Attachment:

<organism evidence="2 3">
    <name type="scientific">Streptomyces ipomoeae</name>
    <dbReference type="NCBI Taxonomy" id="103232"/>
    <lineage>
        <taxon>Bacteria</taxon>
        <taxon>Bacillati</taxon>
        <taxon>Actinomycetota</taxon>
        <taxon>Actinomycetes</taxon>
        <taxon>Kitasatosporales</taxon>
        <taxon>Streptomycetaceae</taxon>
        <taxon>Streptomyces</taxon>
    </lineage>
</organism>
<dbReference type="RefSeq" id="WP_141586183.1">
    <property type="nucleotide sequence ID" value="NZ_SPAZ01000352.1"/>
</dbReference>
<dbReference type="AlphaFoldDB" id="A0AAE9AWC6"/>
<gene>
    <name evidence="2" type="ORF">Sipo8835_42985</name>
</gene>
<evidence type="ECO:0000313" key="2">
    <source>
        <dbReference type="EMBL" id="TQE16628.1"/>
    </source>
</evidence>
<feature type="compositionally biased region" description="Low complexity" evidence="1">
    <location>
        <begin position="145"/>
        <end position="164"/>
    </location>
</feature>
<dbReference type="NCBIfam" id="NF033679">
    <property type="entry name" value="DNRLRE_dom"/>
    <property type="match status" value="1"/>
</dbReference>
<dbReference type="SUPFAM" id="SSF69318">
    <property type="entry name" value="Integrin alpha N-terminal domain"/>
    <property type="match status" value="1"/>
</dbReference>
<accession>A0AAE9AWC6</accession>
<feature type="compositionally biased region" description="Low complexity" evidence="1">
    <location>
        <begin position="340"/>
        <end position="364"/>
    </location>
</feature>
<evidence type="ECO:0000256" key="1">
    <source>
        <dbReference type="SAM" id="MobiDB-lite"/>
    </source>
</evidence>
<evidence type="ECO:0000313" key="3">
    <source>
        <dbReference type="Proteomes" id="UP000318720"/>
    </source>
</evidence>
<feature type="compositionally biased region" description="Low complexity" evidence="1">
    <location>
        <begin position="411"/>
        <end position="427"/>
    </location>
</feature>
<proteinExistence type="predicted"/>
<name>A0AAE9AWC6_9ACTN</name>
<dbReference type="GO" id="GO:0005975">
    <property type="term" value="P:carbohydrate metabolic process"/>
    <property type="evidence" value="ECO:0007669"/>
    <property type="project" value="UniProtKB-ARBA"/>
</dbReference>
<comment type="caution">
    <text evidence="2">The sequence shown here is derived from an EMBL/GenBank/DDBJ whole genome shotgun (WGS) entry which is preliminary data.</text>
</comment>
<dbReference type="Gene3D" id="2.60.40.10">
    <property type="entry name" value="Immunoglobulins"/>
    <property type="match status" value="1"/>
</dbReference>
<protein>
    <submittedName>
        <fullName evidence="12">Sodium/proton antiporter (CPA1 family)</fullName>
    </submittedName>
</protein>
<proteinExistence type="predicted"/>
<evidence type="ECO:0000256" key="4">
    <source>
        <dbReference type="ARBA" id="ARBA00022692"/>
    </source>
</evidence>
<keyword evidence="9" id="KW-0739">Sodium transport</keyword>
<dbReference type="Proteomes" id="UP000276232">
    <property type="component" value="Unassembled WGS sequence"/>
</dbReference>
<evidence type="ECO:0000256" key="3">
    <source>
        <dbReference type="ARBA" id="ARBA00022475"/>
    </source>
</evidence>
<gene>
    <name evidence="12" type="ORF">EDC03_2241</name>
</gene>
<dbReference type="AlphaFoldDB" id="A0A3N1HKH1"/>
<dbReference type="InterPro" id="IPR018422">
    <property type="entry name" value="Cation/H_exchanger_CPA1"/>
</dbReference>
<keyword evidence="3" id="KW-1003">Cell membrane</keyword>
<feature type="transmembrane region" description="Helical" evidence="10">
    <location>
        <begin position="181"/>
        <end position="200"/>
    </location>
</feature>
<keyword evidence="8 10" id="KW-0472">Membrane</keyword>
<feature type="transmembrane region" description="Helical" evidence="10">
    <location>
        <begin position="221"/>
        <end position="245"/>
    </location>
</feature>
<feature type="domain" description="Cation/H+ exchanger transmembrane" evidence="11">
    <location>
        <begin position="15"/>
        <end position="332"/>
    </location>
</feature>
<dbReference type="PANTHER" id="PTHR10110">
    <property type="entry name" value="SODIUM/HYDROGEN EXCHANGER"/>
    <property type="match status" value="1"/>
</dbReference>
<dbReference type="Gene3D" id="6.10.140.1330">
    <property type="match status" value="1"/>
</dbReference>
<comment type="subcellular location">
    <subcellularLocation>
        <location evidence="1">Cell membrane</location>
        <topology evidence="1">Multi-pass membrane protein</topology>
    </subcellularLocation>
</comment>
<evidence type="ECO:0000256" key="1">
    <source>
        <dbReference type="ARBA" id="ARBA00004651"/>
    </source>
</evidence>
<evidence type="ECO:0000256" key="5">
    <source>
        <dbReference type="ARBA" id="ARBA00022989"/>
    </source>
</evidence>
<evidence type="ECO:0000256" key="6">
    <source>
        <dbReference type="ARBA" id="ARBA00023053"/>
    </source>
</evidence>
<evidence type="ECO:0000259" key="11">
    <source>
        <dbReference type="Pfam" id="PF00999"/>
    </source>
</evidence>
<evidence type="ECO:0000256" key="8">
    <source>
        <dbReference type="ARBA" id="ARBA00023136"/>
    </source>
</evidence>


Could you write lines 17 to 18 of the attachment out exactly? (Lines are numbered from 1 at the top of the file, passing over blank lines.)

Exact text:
<dbReference type="AlphaFoldDB" id="A0AAE9AWC6"/>
<gene>